Take the 2-minute tour ×
Mathematics Stack Exchange is a question and answer site for people studying math at any level and professionals in related fields. It's 100% free, no registration required.


In a school competition,the probability of hitting the target bu Dick is $\frac{1}{2}$,by Betty is $\frac{1}{3}$ and by Joe is $\frac{3}{5}$.If all of them fire independently,calculate the probability that the target will be hit.

This general approach for solving is to find the complement of the probability that the target would not be hit.

What I am not getting is that if the there events are mutually exclusive/independent then why not summing the three probabilities doesn't gives the correct answer?!

Please explain.

share|improve this question
The events are independent but not mutually exclusive. –  Andrey Rekalo Dec 7 '10 at 11:30
If you sum the probabilities you obtain an answer greater than 1. This provides a quick sanity check that adding them is not the way to go. –  Derek Jennings Dec 7 '10 at 11:38
"conditional probability" is not the correct phrase here. –  Raphael Dec 7 '10 at 11:49
See my answer in math.stackexchange.com/questions/11415/…. –  Shai Covo Dec 7 '10 at 12:22
More simply, try to understand why for any events $A$ and $B$, $P(A \cup B) = P(A) + P(B) - P(A \cap B)$. –  Shai Covo Dec 7 '10 at 13:13
add comment

1 Answer

up vote 7 down vote accepted

"Mutually exclusive" and "independent" mean different things.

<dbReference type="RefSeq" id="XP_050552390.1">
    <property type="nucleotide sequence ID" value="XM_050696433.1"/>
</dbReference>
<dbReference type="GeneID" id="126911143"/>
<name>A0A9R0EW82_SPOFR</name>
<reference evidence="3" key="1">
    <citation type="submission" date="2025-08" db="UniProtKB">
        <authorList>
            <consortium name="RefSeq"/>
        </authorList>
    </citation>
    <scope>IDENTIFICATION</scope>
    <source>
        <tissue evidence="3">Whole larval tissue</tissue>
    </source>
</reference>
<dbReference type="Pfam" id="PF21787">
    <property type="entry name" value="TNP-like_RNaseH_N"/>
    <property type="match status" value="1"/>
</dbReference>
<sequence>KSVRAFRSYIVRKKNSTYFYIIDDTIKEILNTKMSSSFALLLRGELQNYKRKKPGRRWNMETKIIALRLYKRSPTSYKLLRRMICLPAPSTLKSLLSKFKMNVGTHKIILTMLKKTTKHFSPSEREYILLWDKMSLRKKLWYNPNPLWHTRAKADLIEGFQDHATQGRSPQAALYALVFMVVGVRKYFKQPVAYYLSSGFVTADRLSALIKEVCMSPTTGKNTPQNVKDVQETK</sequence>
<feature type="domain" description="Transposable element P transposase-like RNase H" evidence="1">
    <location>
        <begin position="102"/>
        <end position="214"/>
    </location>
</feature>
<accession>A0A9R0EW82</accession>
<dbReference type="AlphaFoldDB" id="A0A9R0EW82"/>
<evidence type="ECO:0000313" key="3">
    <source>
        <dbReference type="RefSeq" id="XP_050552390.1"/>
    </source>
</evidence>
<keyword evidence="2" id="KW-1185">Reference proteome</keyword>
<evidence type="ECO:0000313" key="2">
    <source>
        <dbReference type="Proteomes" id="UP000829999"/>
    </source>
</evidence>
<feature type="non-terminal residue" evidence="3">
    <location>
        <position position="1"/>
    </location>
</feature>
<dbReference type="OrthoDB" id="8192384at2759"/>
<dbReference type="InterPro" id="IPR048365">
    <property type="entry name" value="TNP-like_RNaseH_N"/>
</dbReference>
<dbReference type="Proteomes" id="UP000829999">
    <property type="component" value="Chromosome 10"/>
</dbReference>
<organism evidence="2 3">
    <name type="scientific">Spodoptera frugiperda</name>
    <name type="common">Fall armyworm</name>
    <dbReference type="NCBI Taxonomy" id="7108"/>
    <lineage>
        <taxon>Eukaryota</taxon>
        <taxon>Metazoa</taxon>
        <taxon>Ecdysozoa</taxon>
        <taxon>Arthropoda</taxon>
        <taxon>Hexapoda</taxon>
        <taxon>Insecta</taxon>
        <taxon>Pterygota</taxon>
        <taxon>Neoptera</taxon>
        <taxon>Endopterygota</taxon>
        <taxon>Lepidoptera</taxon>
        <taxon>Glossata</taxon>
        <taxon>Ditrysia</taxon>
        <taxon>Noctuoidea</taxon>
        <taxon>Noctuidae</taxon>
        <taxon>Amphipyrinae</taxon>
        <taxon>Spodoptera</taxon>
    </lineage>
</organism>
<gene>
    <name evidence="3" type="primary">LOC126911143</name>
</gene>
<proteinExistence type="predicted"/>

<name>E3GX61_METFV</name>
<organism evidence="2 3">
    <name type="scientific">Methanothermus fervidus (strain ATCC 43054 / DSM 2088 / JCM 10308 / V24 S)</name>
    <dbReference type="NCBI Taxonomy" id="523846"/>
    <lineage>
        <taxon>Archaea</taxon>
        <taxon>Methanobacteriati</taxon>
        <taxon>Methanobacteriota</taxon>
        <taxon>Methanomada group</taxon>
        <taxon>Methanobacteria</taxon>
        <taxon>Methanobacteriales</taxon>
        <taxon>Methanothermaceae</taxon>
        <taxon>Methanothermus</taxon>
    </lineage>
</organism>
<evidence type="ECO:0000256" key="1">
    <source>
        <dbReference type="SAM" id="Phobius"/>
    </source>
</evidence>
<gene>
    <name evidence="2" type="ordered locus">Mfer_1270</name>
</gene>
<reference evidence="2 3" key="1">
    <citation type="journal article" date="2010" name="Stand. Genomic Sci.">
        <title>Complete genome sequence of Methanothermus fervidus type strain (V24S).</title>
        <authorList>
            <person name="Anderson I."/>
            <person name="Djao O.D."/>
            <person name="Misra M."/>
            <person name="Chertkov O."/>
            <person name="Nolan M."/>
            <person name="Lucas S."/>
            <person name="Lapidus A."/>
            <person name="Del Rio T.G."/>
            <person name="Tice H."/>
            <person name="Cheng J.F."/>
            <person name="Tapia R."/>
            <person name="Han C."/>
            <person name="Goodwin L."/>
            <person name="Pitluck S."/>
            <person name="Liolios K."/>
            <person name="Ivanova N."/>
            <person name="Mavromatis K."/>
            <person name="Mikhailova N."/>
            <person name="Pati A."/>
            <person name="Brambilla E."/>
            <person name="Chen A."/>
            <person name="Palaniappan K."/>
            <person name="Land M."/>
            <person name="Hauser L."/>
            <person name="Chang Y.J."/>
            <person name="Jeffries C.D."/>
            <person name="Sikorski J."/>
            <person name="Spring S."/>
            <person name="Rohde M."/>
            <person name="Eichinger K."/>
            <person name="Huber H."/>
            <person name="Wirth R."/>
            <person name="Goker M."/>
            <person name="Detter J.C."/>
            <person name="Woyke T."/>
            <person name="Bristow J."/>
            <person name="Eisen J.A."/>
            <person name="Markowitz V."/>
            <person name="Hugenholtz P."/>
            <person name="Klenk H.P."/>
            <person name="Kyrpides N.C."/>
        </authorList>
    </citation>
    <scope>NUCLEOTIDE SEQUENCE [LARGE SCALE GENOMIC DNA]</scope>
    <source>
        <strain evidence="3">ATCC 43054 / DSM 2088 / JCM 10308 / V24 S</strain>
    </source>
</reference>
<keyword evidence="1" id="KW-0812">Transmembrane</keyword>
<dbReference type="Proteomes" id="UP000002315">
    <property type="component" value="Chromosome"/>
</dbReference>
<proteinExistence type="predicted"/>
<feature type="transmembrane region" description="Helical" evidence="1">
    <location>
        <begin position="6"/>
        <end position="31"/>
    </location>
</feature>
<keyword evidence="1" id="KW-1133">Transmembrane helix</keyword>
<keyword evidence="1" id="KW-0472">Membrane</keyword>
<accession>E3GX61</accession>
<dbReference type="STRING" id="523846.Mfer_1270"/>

Two events are mutually exclusive if they can't both happen. For example, "my first name is Steve" and "my first name is Fred" are mutually exclusive. When events are mutually exclusive, you are allowed to add their probabilities to get the probability that one of them occurs.

Independent events are events where finding out about one doesn't change the probability of the other. Finding out that "it is raining" doesn't tell you anything about "my car is red" so those events are independent.

In the question the events "Dick hits the target", "Betty hits the target" and "Joe hits the target" are independent, but are not mutually exclusive. For instance, Betty and Dick could both hit the target. Since they are not mutually exclusive adding the probabilities will not give the correct answer.

share|improve this answer
+1 and Accepted,I somehow took the two term in the exact similar sense resulting this confusion.Thank you very much. –  Quixotic Dec 7 '10 at 14:57
add comment

Your Answer


By posting your answer, you agree to the privacy policy and terms of service.

Not the answer you're looking for? Browse other questions tagged or ask your own question.